BENNINGTON, Vt. -- In the second half of the 19th century, the Victorians took decorative arts to the extreme, adorning their crazy quilts, shadow boxes, wreaths and more with intricate patterns incorporating elements of nature: insects, wax, feathers and even human hair.

Today, many artists turn to the steampunk genre to create a Victorian or similar aesthetic. By definition, steampunk is technically a mashup of two time periods -- Victorian and a kind of alternate future -- making the final piece especially intriguing.

"I usually get questioning faces at first: ‘What is it?' It is familiar and strange at the same time, but then it hits: deep impact of emotion and connection to the artwork and design," said artist Bruce Rosenbaum of ModVic in Sharon.

Pieces from Rosenbaum and other steampunk artists are on display alongside Victorian pieces at The Bennington Museum through May 27 as part of "Victorian Extreme: American Fancywork and Steampunk, 1850-Now."

The historical Victorian portion of the exhibit examines the wild side of the era's aesthetic, from to an elaborate wreath made of human hair in the 1850s to opulent crazy quilts, which were popular with Victorians, especially in the mid- to late 1880s. The exhibit also includes John Hampson's "Centennial Wheel" -- 10,982 specimens of butterflies, moths, beetles and ladybugs laid out in the same pattern as a prize-winning patchwork quilt of the time.

To help modern visitors connect more deeply with the past, curator Jamie Franklin decided to add some steampunk touches.


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"Steampunk is such a hot topic right now and literally uses historical objects as the foundation for contemporary art, so we felt its inclusion would help people connect on a deeper level with the historic material on view," he said.

The steampunk part of the exhibit features sculptural systems by Rosenbaum, as well as Steve Brook of Steampunk Fabricators in Michigan and Steve Conant of Conant Metal and Light in Burlington, Vt. Their sculptures are actual Victorian-era sewing machines that have been transformed into functional clocks.

‘Ansoninger’ by Steve Conant incorporates a repurposed Singer sewing machine, an Ansonia clock, miscellaneous gauges and electronic components.
‘Ansoninger’ by Steve Conant incorporates a repurposed Singer sewing machine, an Ansonia clock, miscellaneous gauges and electronic components. (Courtesy of Steve Conant)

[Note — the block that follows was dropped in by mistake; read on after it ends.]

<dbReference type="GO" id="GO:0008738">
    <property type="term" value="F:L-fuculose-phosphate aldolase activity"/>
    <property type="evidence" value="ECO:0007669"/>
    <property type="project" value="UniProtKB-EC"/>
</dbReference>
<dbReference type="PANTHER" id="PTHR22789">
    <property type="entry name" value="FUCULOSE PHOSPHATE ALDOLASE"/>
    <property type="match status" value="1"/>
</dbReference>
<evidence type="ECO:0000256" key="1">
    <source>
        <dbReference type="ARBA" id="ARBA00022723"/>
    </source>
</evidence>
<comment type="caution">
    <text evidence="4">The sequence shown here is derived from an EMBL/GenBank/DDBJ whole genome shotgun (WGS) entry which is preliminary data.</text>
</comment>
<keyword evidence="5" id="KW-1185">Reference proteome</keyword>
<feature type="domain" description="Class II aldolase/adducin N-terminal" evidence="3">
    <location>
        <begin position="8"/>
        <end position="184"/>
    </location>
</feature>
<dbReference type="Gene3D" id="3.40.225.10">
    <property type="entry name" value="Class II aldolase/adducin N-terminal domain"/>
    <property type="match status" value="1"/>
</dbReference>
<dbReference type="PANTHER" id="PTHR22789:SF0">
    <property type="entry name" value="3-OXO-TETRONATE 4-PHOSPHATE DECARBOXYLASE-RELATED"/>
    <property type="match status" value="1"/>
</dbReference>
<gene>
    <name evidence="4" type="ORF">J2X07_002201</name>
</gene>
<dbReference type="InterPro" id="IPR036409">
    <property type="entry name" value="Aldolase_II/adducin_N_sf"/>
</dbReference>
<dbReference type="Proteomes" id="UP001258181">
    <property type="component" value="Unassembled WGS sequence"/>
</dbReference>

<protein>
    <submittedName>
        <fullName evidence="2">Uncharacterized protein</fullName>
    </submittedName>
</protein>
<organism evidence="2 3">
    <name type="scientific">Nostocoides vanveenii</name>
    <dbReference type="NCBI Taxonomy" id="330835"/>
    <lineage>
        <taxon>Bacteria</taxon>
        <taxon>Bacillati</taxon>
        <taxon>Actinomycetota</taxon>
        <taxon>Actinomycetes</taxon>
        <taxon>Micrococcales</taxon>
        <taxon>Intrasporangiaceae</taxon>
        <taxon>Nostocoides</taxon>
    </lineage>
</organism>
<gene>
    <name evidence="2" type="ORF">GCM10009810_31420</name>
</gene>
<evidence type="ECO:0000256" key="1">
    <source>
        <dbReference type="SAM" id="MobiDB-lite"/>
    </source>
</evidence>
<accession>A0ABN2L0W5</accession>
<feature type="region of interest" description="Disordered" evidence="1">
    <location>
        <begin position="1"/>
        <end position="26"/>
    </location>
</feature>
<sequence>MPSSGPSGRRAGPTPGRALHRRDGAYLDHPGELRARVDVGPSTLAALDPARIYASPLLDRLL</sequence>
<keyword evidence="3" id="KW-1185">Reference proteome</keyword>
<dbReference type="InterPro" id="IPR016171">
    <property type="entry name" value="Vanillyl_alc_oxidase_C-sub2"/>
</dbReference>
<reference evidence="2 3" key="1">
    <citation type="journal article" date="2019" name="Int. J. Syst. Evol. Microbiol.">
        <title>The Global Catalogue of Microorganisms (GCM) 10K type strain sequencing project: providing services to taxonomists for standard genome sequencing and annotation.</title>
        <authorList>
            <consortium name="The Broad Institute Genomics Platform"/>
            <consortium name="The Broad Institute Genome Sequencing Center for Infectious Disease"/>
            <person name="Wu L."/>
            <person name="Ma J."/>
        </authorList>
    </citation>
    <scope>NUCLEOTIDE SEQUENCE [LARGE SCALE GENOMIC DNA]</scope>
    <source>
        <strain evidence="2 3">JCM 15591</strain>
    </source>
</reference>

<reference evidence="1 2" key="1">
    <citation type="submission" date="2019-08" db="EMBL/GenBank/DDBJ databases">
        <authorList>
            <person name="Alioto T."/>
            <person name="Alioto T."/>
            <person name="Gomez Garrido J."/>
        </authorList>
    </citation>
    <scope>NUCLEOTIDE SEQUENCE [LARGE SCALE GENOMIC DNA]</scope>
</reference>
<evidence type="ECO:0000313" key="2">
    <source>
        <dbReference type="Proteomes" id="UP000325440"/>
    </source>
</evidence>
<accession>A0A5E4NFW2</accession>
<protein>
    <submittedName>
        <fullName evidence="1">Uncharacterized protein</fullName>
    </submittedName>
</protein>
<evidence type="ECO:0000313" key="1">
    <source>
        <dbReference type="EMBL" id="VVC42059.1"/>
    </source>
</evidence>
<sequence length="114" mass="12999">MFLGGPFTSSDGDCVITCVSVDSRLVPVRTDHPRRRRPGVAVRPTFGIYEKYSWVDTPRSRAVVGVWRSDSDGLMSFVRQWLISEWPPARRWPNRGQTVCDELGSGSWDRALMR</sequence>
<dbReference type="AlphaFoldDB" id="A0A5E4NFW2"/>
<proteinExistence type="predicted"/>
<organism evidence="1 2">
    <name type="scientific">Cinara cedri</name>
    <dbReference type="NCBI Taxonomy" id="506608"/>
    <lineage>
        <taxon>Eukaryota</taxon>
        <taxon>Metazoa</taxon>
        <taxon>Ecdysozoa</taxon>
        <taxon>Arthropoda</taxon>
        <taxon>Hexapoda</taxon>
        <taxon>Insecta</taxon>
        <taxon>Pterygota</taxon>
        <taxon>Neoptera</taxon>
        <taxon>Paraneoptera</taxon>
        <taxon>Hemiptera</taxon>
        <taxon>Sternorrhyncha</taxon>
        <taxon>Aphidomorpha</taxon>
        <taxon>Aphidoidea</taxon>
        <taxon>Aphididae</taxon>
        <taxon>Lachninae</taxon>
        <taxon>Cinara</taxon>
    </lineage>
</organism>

The segment is called "A Stitch in Time" -- Victorians also happened to love their puns.

It's an effective way to link past and present.

"Steampunk to me is a blending of the art forms of the Victorian age with modern and future objects, and returning to a time/style which valued the form as well as the function of object or machine," Brook said. "I routinely ask folks if Leonardo Da Vinci's work was art or science. The answer is always ‘both.' I would like to get back to that mindset."

Brook describes his contribution to the exhibit as "a turn-of-the-century Michigan Farmer sewing machine powered by a vintage Victrola winding motor with a manual butter churn gear set linkage through a commercial IBM Punch Clock."

The "Singer Sewing Time Machine" came from Rosenbaum.

"I've always wanted to repurpose a Singer sewing machine -- they are beautiful and functional but have become obsolete with modern technology," he said. "By giving them a new life [here], they still are beautiful, functional, and now have a new purpose."

Rosenbaum helped Franklin curate the exhibit -- he formed the theme and coordinated the "Stitch in Time" steampunk segment.

"We had seen his work in an exhibit at the Shelburne Museum last summer and were told he was the steampunk guru," Franklin said. "We were not disappointed."

The pun-based theme Rosenbaum chose "works perfectly with the overall idea and goals for the exhibit," Franklin added. "The sewing machines represent one of the Victorian-era technologies/ innovations that made some of the historic works in the exhibit -- specifically, the crazy quilts -- possible. Then [there's] the idea of ‘a stitch in time,' or the connecting/ sewing together of the Victorian age with the current day."

"Steampunk design is ultimately about repurposing and improving our world," Rosenbaum said. "My goal is to educate others that steampunk art and design is an elegant creative design solution. I'm teaching the importance of combining old and new; form and function; creativity and fun; reuse, restoration and reimagining of objects, spaces and our own lives."

And the public has appreciated the overall effect. "It has been overwhelmingly well received," Franklin noted. "I think the juxtaposition of the historic objects with the steampunk pieces has opened people's eyes to the incredibly quirky and beautiful nature of Victorian-era handwork and the inventive, pioneering ethos of that period in American history."

If you go ...

What: 'Victorian Extreme: American Fancywork and Steampunk, 1850-Now'

Where: The Bennington Museum, 75 Main St.

When: Through May 27. Museum 10 a.m. to 5 p.m. daily except Wednesday.

Admission: $10 for adults, $9 for seniors and students over 18, free for younger students.

Information: (802) 447-1571 www.benningtonmuseum.org